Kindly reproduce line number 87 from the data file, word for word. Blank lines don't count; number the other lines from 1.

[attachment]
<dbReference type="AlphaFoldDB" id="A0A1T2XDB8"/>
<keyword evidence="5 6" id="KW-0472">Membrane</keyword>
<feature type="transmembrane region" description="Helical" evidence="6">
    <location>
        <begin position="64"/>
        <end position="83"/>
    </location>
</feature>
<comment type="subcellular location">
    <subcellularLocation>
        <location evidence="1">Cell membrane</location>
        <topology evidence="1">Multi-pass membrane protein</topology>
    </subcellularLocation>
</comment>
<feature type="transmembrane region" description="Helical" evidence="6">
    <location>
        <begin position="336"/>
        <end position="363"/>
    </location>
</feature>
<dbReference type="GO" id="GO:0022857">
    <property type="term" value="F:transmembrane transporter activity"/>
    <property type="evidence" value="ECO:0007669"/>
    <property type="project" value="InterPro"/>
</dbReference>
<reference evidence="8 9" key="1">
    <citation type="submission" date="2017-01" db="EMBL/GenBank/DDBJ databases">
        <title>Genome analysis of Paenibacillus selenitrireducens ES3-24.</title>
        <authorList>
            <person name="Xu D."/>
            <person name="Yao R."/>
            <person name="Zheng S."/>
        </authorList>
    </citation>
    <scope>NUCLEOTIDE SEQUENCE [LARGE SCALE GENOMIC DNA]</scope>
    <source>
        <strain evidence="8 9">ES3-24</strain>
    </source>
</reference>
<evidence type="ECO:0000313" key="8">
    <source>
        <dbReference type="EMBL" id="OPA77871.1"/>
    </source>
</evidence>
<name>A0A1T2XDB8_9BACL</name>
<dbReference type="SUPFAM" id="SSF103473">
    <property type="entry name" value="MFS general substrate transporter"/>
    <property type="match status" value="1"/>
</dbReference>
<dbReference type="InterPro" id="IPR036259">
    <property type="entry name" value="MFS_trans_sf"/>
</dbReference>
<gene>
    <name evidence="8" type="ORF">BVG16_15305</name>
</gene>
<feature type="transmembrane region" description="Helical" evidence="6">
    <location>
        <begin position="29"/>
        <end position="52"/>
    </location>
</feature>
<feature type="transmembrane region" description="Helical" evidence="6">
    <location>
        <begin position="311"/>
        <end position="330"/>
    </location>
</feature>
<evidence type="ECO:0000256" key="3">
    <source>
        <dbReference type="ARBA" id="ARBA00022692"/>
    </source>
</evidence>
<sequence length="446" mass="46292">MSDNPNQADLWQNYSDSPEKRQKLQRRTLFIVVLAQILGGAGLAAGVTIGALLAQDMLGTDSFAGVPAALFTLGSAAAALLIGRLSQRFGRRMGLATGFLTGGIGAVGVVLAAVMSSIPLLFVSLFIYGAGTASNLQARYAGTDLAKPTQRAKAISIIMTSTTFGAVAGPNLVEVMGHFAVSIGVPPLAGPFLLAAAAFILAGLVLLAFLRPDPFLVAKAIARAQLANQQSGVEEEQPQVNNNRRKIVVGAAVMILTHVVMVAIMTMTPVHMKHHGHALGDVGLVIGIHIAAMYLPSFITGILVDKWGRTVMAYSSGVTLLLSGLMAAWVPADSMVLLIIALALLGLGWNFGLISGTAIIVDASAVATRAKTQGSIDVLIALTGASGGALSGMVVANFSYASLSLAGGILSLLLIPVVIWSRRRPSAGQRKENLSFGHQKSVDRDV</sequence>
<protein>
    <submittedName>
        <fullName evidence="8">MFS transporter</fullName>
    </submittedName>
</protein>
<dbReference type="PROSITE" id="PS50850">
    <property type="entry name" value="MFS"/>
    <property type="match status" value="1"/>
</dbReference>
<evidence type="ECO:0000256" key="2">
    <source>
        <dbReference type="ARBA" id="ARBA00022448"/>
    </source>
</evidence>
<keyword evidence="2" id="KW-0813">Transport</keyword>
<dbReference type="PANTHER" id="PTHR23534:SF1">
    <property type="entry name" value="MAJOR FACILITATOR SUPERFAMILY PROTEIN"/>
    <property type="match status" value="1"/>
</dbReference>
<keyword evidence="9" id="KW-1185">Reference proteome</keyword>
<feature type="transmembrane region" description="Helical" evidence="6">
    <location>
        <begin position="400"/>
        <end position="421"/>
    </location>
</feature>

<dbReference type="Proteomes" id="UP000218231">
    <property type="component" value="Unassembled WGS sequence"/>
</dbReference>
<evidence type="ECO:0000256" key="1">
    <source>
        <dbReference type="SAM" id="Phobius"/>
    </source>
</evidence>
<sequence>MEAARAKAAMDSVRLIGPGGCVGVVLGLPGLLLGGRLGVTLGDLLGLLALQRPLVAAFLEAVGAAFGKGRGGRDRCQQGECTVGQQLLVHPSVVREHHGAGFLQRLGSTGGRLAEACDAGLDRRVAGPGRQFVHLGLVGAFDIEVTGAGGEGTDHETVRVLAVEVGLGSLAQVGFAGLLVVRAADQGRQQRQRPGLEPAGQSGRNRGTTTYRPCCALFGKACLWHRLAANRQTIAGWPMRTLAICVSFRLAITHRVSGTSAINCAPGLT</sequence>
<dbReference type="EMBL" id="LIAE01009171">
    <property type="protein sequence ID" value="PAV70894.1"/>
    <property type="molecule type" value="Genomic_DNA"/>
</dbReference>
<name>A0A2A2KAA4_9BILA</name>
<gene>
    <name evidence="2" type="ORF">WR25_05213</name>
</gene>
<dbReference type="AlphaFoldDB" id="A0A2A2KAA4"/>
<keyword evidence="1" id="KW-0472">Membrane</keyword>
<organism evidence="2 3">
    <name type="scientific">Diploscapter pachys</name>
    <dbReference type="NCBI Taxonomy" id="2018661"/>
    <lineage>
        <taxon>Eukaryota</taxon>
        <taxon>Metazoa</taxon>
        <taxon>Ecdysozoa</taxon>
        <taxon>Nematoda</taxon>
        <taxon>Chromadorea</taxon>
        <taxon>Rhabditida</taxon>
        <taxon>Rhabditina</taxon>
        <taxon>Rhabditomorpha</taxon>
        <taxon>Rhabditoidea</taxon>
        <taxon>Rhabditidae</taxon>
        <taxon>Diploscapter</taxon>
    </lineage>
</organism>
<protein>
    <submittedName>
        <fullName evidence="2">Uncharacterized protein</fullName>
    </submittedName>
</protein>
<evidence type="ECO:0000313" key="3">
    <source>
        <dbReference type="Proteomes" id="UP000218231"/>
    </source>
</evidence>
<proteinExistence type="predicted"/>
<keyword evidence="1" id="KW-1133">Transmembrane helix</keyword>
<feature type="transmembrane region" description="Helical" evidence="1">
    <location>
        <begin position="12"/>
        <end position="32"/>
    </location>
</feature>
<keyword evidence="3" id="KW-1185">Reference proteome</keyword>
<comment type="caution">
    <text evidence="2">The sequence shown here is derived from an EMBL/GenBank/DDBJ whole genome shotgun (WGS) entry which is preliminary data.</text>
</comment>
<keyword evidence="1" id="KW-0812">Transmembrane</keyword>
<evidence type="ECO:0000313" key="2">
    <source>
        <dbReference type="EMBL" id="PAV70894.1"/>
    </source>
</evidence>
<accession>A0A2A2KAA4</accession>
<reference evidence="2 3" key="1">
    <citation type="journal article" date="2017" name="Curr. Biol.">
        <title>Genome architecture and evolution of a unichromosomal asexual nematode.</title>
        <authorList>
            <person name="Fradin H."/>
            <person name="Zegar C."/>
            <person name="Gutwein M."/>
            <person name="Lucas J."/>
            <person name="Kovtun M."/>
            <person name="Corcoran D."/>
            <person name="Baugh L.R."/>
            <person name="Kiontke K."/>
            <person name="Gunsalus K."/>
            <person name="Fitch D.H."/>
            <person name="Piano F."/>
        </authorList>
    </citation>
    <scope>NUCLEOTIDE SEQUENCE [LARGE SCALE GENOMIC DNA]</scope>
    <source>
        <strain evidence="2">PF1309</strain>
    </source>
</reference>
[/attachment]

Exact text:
</evidence>